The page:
This is a documentary by Albert Maysles (and others), covering people traveling on the Amtrak train Empire Builder (which travels from Chicago to Seattle or Portland, OR). It’s really good. Like, emotionally stirring, inspiring-as-a-piece-of-art-and-otherwise good.
Some of my appreciation for it comes from being a writer and knowing the struggle to create believably human people in media with limited resources. In Transit feels like an effortless skim across the surface of many people’s lives, but each one feels real, deep, often emotionally compelling, and always very human. Which in turn means that the editing was spectacular, because they turned disparate piecemeal vignettes into something that feels whole, and they did such a good job that it feels *natural.*
It’s a textbook example of character construction done right. But the team that made this did so many other story construction things right too, and the emotional impact was incredible and… In Transit is overwhelming, but in a good way.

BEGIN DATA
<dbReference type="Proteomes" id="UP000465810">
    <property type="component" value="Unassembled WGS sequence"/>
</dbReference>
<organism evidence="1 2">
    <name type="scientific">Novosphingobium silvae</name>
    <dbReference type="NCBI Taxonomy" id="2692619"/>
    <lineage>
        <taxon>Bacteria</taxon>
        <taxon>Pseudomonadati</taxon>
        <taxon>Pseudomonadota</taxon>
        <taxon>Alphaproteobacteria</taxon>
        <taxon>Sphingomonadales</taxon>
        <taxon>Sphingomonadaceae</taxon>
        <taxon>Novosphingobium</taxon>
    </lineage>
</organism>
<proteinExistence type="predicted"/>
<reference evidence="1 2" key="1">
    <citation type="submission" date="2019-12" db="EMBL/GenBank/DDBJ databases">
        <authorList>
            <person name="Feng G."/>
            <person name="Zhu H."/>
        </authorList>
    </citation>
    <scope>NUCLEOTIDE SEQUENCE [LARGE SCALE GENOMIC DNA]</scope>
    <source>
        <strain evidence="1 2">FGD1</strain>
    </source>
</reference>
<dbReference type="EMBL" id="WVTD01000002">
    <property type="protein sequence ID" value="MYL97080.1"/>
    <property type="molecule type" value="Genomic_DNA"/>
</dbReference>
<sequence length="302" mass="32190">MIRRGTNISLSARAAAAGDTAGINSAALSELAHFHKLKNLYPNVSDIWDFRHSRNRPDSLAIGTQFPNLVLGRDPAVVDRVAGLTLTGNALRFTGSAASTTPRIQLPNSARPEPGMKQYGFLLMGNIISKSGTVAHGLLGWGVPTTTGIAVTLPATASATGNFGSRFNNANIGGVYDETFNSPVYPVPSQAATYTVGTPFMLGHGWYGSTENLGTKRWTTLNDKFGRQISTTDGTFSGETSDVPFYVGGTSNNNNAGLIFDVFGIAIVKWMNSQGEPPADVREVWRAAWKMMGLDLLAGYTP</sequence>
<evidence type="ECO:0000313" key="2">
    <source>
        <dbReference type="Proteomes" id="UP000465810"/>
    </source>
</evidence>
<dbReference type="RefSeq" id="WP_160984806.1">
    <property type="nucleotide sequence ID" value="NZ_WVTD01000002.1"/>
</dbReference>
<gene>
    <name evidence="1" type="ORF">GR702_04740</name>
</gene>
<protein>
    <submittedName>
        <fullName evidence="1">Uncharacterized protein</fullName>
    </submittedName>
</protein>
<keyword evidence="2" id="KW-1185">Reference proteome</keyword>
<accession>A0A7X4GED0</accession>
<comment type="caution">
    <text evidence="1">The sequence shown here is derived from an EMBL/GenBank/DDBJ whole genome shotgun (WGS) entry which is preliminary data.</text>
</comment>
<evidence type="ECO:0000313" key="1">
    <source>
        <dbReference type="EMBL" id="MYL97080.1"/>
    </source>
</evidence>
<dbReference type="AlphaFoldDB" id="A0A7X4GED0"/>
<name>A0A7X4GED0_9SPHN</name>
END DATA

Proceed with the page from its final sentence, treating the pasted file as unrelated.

When I say that the film is overwhelming, I mean that there are so many brief moments of intensely believable humanity that feel honest and wonderful and often bittersweet… so many of these moments that it’s difficult to know what to think as you leave the theater. I felt almost stunned as I walked home, and I still feel awe when I think about the movie.
In the skillful ways in which it reveals humanity with such economy of time and focus, In Transit feels like what a storyteller ought to aspire to. I would strongly recommend watching it, especially if you are in the practice of creating characters that you want to feel like real people.
If you are not in the practice of creating characters, I would strongly recommend that you watch it anyway. This movie is marvelous and moving in many unexpected ways.
The film’s site can be found here: http://www.intransitfilm.com/.
Sadly, it seems that Albert Maysles died before this was released. More details on that (and the uncertain future of the film due to rights disputes) here.